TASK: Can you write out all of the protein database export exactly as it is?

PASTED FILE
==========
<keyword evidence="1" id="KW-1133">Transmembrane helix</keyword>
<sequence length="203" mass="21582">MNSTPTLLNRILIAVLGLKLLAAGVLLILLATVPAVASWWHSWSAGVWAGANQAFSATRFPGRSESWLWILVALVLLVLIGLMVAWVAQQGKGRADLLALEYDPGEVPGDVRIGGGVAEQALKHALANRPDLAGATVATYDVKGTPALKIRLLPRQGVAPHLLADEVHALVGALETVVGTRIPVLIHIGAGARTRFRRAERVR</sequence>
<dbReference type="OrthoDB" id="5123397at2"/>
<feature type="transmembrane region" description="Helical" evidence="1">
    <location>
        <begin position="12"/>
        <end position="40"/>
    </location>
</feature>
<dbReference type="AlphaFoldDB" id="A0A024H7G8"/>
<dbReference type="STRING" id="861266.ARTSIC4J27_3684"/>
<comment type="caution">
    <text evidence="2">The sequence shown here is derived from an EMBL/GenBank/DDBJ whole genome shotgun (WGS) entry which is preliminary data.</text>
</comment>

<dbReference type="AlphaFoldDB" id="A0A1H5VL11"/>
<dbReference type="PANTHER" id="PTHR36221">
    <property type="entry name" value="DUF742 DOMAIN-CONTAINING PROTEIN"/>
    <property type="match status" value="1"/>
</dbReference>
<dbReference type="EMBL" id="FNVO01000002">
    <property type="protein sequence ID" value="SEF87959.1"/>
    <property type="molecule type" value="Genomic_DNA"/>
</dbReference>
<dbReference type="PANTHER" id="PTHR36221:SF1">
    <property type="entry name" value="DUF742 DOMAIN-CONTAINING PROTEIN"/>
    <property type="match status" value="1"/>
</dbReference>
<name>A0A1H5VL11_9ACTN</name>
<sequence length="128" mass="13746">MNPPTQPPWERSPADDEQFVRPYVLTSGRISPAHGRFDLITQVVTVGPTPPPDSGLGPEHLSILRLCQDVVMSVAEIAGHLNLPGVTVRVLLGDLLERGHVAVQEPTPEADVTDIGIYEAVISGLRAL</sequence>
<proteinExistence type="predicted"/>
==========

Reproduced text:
<keyword evidence="1" id="KW-1133">Transmembrane helix</keyword>
<sequence length="203" mass="21582">MNSTPTLLNRILIAVLGLKLLAAGVLLILLATVPAVASWWHSWSAGVWAGANQAFSATRFPGRSESWLWILVALVLLVLIGLMVAWVAQQGKGRADLLALEYDPGEVPGDVRIGGGVAEQALKHALANRPDLAGATVATYDVKGTPALKIRLLPRQGVAPHLLADEVHALVGALETVVGTRIPVLIHIGAGARTRFRRAERVR</sequence>
<dbReference type="OrthoDB" id="5123397at2"/>
<feature type="transmembrane region" description="Helical" evidence="1">
    <location>
        <begin position="12"/>
        <end position="40"/>
    </location>
</feature>
<dbReference type="AlphaFoldDB" id="A0A024H7G8"/>
<dbReference type="STRING" id="861266.ARTSIC4J27_3684"/>
<comment type="caution">
    <text evidence="2">The sequence shown here is derived from an EMBL/GenBank/DDBJ whole genome shotgun (WGS) entry which is preliminary data.</text>
</comment>

<dbReference type="AlphaFoldDB" id="A0A1H5VL11"/>
<dbReference type="PANTHER" id="PTHR36221">
    <property type="entry name" value="DUF742 DOMAIN-CONTAINING PROTEIN"/>
    <property type="match status" value="1"/>
</dbReference>
<dbReference type="EMBL" id="FNVO01000002">
    <property type="protein sequence ID" value="SEF87959.1"/>
    <property type="molecule type" value="Genomic_DNA"/>
</dbReference>
<dbReference type="PANTHER" id="PTHR36221:SF1">
    <property type="entry name" value="DUF742 DOMAIN-CONTAINING PROTEIN"/>
    <property type="match status" value="1"/>
</dbReference>
<name>A0A1H5VL11_9ACTN</name>
<sequence length="128" mass="13746">MNPPTQPPWERSPADDEQFVRPYVLTSGRISPAHGRFDLITQVVTVGPTPPPDSGLGPEHLSILRLCQDVVMSVAEIAGHLNLPGVTVRVLLGDLLERGHVAVQEPTPEADVTDIGIYEAVISGLRAL</sequence>
<proteinExistence type="predicted"/>